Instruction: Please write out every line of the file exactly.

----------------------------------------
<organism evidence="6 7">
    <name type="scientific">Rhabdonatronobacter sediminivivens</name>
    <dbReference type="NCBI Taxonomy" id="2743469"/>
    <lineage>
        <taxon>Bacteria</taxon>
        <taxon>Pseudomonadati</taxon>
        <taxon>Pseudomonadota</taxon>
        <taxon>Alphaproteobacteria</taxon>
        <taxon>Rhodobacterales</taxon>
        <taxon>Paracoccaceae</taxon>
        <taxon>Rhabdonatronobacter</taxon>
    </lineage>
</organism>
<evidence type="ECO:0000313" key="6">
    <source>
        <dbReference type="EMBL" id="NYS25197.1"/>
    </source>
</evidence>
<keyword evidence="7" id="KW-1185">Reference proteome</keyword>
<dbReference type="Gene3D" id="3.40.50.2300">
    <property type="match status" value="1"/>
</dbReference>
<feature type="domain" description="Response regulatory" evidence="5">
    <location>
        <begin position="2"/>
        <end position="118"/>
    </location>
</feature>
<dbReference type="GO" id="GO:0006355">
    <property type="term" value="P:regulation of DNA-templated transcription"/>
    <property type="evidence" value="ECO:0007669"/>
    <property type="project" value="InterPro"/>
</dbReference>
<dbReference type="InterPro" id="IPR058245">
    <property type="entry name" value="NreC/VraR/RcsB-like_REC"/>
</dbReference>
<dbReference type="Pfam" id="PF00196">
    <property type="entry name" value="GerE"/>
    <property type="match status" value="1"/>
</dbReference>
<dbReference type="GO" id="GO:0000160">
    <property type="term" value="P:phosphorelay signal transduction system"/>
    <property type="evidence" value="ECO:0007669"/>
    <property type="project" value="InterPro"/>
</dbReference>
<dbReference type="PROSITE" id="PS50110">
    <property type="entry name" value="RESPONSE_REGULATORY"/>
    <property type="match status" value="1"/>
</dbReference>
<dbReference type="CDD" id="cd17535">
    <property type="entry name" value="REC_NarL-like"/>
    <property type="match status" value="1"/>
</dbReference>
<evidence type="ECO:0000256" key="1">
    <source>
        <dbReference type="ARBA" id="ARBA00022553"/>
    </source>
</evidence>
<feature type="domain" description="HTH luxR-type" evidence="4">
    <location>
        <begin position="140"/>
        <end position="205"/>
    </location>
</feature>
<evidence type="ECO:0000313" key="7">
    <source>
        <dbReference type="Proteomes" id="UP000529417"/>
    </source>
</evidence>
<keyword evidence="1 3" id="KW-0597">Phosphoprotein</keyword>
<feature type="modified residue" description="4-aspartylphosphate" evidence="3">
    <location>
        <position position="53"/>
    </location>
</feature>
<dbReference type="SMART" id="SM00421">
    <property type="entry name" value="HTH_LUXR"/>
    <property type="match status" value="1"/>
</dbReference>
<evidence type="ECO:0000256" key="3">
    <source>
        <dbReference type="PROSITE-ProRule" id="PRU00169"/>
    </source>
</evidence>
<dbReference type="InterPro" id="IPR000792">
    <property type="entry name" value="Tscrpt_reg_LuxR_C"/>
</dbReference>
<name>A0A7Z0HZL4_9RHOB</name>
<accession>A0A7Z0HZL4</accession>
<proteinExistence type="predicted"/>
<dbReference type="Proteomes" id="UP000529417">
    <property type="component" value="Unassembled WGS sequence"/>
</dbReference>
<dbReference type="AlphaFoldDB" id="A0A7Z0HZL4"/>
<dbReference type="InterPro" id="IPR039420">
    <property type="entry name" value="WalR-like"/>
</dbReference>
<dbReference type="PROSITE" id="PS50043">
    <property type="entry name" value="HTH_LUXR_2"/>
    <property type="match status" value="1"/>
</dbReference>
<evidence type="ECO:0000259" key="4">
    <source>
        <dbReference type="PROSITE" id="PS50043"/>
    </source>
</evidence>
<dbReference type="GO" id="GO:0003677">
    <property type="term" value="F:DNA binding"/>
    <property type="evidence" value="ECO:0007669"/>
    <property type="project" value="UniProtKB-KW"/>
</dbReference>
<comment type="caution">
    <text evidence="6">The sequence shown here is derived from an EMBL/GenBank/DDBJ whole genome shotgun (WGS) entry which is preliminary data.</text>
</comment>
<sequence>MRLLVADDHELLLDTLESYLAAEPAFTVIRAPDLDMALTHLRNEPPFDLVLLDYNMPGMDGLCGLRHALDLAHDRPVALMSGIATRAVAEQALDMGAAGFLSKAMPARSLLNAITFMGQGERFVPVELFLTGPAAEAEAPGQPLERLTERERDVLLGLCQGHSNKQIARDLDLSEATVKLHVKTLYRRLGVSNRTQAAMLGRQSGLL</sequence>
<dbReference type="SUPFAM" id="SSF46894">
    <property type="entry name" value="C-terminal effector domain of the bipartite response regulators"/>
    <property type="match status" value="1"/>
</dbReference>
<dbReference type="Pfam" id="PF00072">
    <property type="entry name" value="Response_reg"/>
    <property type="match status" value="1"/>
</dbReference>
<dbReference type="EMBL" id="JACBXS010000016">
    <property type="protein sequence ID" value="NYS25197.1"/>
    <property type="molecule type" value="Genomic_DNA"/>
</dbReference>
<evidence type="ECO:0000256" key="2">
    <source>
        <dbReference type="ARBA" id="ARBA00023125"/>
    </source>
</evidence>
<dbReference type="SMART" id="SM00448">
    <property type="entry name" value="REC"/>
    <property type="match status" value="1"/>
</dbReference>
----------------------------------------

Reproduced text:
<organism evidence="6 7">
    <name type="scientific">Rhabdonatronobacter sediminivivens</name>
    <dbReference type="NCBI Taxonomy" id="2743469"/>
    <lineage>
        <taxon>Bacteria</taxon>
        <taxon>Pseudomonadati</taxon>
        <taxon>Pseudomonadota</taxon>
        <taxon>Alphaproteobacteria</taxon>
        <taxon>Rhodobacterales</taxon>
        <taxon>Paracoccaceae</taxon>
        <taxon>Rhabdonatronobacter</taxon>
    </lineage>
</organism>
<evidence type="ECO:0000313" key="6">
    <source>
        <dbReference type="EMBL" id="NYS25197.1"/>
    </source>
</evidence>
<keyword evidence="7" id="KW-1185">Reference proteome</keyword>
<dbReference type="Gene3D" id="3.40.50.2300">
    <property type="match status" value="1"/>
</dbReference>
<feature type="domain" description="Response regulatory" evidence="5">
    <location>
        <begin position="2"/>
        <end position="118"/>
    </location>
</feature>
<dbReference type="GO" id="GO:0006355">
    <property type="term" value="P:regulation of DNA-templated transcription"/>
    <property type="evidence" value="ECO:0007669"/>
    <property type="project" value="InterPro"/>
</dbReference>
<dbReference type="InterPro" id="IPR058245">
    <property type="entry name" value="NreC/VraR/RcsB-like_REC"/>
</dbReference>
<dbReference type="Pfam" id="PF00196">
    <property type="entry name" value="GerE"/>
    <property type="match status" value="1"/>
</dbReference>
<dbReference type="GO" id="GO:0000160">
    <property type="term" value="P:phosphorelay signal transduction system"/>
    <property type="evidence" value="ECO:0007669"/>
    <property type="project" value="InterPro"/>
</dbReference>
<dbReference type="PROSITE" id="PS50110">
    <property type="entry name" value="RESPONSE_REGULATORY"/>
    <property type="match status" value="1"/>
</dbReference>
<dbReference type="CDD" id="cd17535">
    <property type="entry name" value="REC_NarL-like"/>
    <property type="match status" value="1"/>
</dbReference>
<evidence type="ECO:0000256" key="1">
    <source>
        <dbReference type="ARBA" id="ARBA00022553"/>
    </source>
</evidence>
<feature type="domain" description="HTH luxR-type" evidence="4">
    <location>
        <begin position="140"/>
        <end position="205"/>
    </location>
</feature>
<evidence type="ECO:0000313" key="7">
    <source>
        <dbReference type="Proteomes" id="UP000529417"/>
    </source>
</evidence>
<keyword evidence="1 3" id="KW-0597">Phosphoprotein</keyword>
<feature type="modified residue" description="4-aspartylphosphate" evidence="3">
    <location>
        <position position="53"/>
    </location>
</feature>
<dbReference type="SMART" id="SM00421">
    <property type="entry name" value="HTH_LUXR"/>
    <property type="match status" value="1"/>
</dbReference>
<evidence type="ECO:0000256" key="3">
    <source>
        <dbReference type="PROSITE-ProRule" id="PRU00169"/>
    </source>
</evidence>
<dbReference type="InterPro" id="IPR000792">
    <property type="entry name" value="Tscrpt_reg_LuxR_C"/>
</dbReference>
<name>A0A7Z0HZL4_9RHOB</name>
<accession>A0A7Z0HZL4</accession>
<proteinExistence type="predicted"/>
<dbReference type="Proteomes" id="UP000529417">
    <property type="component" value="Unassembled WGS sequence"/>
</dbReference>
<dbReference type="AlphaFoldDB" id="A0A7Z0HZL4"/>
<dbReference type="InterPro" id="IPR039420">
    <property type="entry name" value="WalR-like"/>
</dbReference>
<dbReference type="PROSITE" id="PS50043">
    <property type="entry name" value="HTH_LUXR_2"/>
    <property type="match status" value="1"/>
</dbReference>
<evidence type="ECO:0000259" key="4">
    <source>
        <dbReference type="PROSITE" id="PS50043"/>
    </source>
</evidence>
<dbReference type="GO" id="GO:0003677">
    <property type="term" value="F:DNA binding"/>
    <property type="evidence" value="ECO:0007669"/>
    <property type="project" value="UniProtKB-KW"/>
</dbReference>
<comment type="caution">
    <text evidence="6">The sequence shown here is derived from an EMBL/GenBank/DDBJ whole genome shotgun (WGS) entry which is preliminary data.</text>
</comment>
<sequence>MRLLVADDHELLLDTLESYLAAEPAFTVIRAPDLDMALTHLRNEPPFDLVLLDYNMPGMDGLCGLRHALDLAHDRPVALMSGIATRAVAEQALDMGAAGFLSKAMPARSLLNAITFMGQGERFVPVELFLTGPAAEAEAPGQPLERLTERERDVLLGLCQGHSNKQIARDLDLSEATVKLHVKTLYRRLGVSNRTQAAMLGRQSGLL</sequence>
<dbReference type="SUPFAM" id="SSF46894">
    <property type="entry name" value="C-terminal effector domain of the bipartite response regulators"/>
    <property type="match status" value="1"/>
</dbReference>
<dbReference type="Pfam" id="PF00072">
    <property type="entry name" value="Response_reg"/>
    <property type="match status" value="1"/>
</dbReference>
<dbReference type="EMBL" id="JACBXS010000016">
    <property type="protein sequence ID" value="NYS25197.1"/>
    <property type="molecule type" value="Genomic_DNA"/>
</dbReference>
<evidence type="ECO:0000256" key="2">
    <source>
        <dbReference type="ARBA" id="ARBA00023125"/>
    </source>
</evidence>
<dbReference type="SMART" id="SM00448">
    <property type="entry name" value="REC"/>
    <property type="match status" value="1"/>
</dbReference>